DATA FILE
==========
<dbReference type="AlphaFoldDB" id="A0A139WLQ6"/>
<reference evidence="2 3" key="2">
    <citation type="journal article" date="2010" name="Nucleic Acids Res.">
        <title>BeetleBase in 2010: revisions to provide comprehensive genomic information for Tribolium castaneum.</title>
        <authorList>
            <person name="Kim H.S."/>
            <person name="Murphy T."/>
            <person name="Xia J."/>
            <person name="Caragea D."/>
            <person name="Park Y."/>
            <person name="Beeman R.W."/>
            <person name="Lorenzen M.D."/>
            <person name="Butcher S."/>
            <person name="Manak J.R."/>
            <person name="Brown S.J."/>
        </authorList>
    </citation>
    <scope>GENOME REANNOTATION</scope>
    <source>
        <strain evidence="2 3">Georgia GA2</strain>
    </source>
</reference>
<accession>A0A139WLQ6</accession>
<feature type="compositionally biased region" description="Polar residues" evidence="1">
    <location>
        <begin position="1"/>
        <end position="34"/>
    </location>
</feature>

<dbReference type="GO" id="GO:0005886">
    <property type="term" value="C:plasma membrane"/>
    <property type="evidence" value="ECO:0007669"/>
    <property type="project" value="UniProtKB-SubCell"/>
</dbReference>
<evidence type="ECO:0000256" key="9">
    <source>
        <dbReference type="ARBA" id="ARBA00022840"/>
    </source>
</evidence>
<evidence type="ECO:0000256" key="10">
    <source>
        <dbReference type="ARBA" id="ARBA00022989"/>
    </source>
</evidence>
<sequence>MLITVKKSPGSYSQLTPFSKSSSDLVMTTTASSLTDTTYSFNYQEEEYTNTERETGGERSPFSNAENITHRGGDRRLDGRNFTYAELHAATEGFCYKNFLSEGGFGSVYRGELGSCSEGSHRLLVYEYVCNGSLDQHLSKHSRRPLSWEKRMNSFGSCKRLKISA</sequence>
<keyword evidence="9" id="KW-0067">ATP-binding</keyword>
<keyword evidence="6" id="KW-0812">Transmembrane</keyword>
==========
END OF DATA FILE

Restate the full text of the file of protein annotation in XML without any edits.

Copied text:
<dbReference type="AlphaFoldDB" id="A0A139WLQ6"/>
<reference evidence="2 3" key="2">
    <citation type="journal article" date="2010" name="Nucleic Acids Res.">
        <title>BeetleBase in 2010: revisions to provide comprehensive genomic information for Tribolium castaneum.</title>
        <authorList>
            <person name="Kim H.S."/>
            <person name="Murphy T."/>
            <person name="Xia J."/>
            <person name="Caragea D."/>
            <person name="Park Y."/>
            <person name="Beeman R.W."/>
            <person name="Lorenzen M.D."/>
            <person name="Butcher S."/>
            <person name="Manak J.R."/>
            <person name="Brown S.J."/>
        </authorList>
    </citation>
    <scope>GENOME REANNOTATION</scope>
    <source>
        <strain evidence="2 3">Georgia GA2</strain>
    </source>
</reference>
<accession>A0A139WLQ6</accession>
<feature type="compositionally biased region" description="Polar residues" evidence="1">
    <location>
        <begin position="1"/>
        <end position="34"/>
    </location>
</feature>

<dbReference type="GO" id="GO:0005886">
    <property type="term" value="C:plasma membrane"/>
    <property type="evidence" value="ECO:0007669"/>
    <property type="project" value="UniProtKB-SubCell"/>
</dbReference>
<evidence type="ECO:0000256" key="9">
    <source>
        <dbReference type="ARBA" id="ARBA00022840"/>
    </source>
</evidence>
<evidence type="ECO:0000256" key="10">
    <source>
        <dbReference type="ARBA" id="ARBA00022989"/>
    </source>
</evidence>
<sequence>MLITVKKSPGSYSQLTPFSKSSSDLVMTTTASSLTDTTYSFNYQEEEYTNTERETGGERSPFSNAENITHRGGDRRLDGRNFTYAELHAATEGFCYKNFLSEGGFGSVYRGELGSCSEGSHRLLVYEYVCNGSLDQHLSKHSRRPLSWEKRMNSFGSCKRLKISA</sequence>
<keyword evidence="9" id="KW-0067">ATP-binding</keyword>
<keyword evidence="6" id="KW-0812">Transmembrane</keyword>